The District Councils’ Network (DCN) has stated that it ‘strongly welcomes’ the announcement from government that it will alter legislation around nutrient neutrality.
According to the DCN, the impact of nutrient neutrality and the legislation surrounding it has ‘effectively stopped’ housebuilding in more than a quarter of England, however the government has announced that the rules surrounding the matter will be altered. Through the Levelling Up and Regeneration Bill, the government will legislate that Natural England’s rules on nutrient pollution will become advisory, as opposed to mandatory. New funding is also to be made available to boost the Nutrient Mitigation Scheme, whilst tackling the issue of pollution in England’s water.
Whilst the current legislation is there to limit pollution in England’s waterways, there are several local issues that are building up due to the guidance from Natural England, where it may not be necessary. This has seen tens of thousands of homes being inhibited before they can be developed for more than forty councils that are members of the DCN, with the areas affected suffering from reduced numbers of affordable homes as well as up to £10,000 being added onto the cost of new homes. The local supply chain, including bricklayers, roofers, tilers, groundworkers and other related trades have also been impacted.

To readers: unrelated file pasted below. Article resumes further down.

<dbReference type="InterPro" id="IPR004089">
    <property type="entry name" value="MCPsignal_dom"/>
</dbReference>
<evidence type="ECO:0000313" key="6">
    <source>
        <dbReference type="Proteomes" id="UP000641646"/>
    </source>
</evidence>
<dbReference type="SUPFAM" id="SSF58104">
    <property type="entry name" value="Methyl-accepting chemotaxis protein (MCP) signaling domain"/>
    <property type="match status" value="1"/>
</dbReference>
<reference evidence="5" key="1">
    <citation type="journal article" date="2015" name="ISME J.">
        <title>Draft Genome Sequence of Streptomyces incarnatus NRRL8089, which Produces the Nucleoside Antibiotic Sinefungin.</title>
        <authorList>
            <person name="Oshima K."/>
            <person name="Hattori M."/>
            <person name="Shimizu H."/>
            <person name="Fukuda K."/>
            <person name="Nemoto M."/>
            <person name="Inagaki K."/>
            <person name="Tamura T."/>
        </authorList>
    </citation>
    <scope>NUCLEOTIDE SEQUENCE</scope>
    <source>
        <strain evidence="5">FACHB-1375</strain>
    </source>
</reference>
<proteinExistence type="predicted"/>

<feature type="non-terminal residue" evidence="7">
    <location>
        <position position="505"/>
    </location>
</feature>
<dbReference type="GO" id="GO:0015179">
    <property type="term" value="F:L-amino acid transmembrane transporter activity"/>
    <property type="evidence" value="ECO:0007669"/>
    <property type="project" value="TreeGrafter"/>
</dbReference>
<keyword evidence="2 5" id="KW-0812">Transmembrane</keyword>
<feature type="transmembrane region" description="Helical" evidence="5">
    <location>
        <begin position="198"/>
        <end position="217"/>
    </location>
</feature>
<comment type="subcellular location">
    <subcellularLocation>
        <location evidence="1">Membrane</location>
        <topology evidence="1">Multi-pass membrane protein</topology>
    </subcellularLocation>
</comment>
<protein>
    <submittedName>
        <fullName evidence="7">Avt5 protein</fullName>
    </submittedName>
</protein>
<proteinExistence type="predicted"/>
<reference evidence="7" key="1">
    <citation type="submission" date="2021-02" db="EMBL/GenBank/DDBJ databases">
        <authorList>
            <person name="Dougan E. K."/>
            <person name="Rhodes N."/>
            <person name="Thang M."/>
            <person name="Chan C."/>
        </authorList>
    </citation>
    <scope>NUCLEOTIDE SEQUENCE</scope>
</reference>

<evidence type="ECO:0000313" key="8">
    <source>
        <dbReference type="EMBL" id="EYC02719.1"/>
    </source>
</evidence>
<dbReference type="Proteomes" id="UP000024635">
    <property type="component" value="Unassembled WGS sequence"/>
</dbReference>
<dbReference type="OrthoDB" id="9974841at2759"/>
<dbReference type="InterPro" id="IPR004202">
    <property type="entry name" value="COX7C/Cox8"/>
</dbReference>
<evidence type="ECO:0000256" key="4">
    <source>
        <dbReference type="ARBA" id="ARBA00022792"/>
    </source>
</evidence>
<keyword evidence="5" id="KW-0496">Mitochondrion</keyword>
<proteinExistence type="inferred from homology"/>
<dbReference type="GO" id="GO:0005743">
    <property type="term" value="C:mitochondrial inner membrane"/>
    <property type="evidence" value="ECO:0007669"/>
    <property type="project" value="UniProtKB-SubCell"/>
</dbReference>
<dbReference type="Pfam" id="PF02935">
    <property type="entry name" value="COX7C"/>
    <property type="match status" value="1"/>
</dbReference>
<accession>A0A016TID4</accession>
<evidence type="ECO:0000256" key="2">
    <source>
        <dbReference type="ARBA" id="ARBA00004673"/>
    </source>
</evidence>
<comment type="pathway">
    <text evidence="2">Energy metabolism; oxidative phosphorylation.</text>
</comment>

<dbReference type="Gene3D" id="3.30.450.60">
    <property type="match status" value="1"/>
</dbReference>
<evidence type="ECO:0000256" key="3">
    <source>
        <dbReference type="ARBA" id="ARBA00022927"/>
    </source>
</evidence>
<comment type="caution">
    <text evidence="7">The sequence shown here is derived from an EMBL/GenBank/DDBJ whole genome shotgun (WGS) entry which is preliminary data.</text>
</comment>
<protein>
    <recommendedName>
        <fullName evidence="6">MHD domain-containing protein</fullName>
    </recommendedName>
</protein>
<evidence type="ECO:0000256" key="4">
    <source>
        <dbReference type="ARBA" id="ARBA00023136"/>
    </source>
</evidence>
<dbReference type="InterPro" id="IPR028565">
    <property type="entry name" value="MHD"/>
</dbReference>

Chairman of the District Councils’ Network, Cllr Sam Chapman-Allen, said:
“Today’s action to tackle the unintended impact of nutrient neutrality rules on local housebuilding is excellent news for district councils. It will unblock tens of thousands of much needed new and affordable homes for more than forty of our member councils. It is good for local residents and good for local jobs. The District Councils’ Network has been calling for the Government to act to take the burden of cleaning up our rivers away from councils. We are pleased that it has listened and found a solution that includes substantial new funding to address the underlying pollution problem. We call on parliament to pass the legislation that will make this a reality.”
Examples of how the current nutrient neutrality rules have affected some councils can be seen in Ashford, Kent and in Eastleigh. In Ashford, 10,000 new homes have had delivery halted, with this impacting the levels of affordable housing being developed, whilst in Eastleigh the council has spent more than £20 million to address the nutrient mitigation issue.
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